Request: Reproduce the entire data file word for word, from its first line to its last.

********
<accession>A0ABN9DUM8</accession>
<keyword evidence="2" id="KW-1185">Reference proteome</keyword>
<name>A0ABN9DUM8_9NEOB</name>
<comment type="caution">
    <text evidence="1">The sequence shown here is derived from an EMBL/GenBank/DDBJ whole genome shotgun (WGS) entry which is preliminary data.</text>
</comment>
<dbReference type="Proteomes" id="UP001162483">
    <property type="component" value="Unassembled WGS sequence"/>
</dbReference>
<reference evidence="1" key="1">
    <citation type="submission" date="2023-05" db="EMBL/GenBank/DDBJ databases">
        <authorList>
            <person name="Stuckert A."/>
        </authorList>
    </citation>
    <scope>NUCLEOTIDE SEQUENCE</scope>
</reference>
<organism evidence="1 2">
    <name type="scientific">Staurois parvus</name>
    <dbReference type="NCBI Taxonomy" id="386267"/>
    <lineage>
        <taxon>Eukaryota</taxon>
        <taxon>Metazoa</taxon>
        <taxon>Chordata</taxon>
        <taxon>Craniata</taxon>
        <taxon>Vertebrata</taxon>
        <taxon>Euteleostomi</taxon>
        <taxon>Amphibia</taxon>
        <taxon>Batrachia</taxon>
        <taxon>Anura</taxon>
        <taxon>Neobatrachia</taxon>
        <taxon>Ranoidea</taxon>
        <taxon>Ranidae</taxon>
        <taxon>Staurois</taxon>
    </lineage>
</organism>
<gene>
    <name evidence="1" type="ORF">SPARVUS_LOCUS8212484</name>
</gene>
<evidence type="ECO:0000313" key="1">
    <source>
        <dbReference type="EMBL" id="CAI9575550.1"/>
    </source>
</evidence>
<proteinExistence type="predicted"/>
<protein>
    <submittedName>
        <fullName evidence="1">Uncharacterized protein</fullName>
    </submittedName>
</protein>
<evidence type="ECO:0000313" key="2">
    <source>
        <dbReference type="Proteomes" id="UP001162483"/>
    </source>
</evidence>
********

<accession>A0ABN9DUM8</accession>
<keyword evidence="2" id="KW-1185">Reference proteome</keyword>
<name>A0ABN9DUM8_9NEOB</name>
<comment type="caution">
    <text evidence="1">The sequence shown here is derived from an EMBL/GenBank/DDBJ whole genome shotgun (WGS) entry which is preliminary data.</text>
</comment>
<dbReference type="Proteomes" id="UP001162483">
    <property type="component" value="Unassembled WGS sequence"/>
</dbReference>
<reference evidence="1" key="1">
    <citation type="submission" date="2023-05" db="EMBL/GenBank/DDBJ databases">
        <authorList>
            <person name="Stuckert A."/>
        </authorList>
    </citation>
    <scope>NUCLEOTIDE SEQUENCE</scope>
</reference>
<organism evidence="1 2">
    <name type="scientific">Staurois parvus</name>
    <dbReference type="NCBI Taxonomy" id="386267"/>
    <lineage>
        <taxon>Eukaryota</taxon>
        <taxon>Metazoa</taxon>
        <taxon>Chordata</taxon>
        <taxon>Craniata</taxon>
        <taxon>Vertebrata</taxon>
        <taxon>Euteleostomi</taxon>
        <taxon>Amphibia</taxon>
        <taxon>Batrachia</taxon>
        <taxon>Anura</taxon>
        <taxon>Neobatrachia</taxon>
        <taxon>Ranoidea</taxon>
        <taxon>Ranidae</taxon>
        <taxon>Staurois</taxon>
    </lineage>
</organism>
<gene>
    <name evidence="1" type="ORF">SPARVUS_LOCUS8212484</name>
</gene>
<evidence type="ECO:0000313" key="1">
    <source>
        <dbReference type="EMBL" id="CAI9575550.1"/>
    </source>
</evidence>
<proteinExistence type="predicted"/>
<protein>
    <submittedName>
        <fullName evidence="1">Uncharacterized protein</fullName>
    </submittedName>
</protein>
<evidence type="ECO:0000313" key="2">
    <source>
        <dbReference type="Proteomes" id="UP001162483"/>
    </source>
</evidence>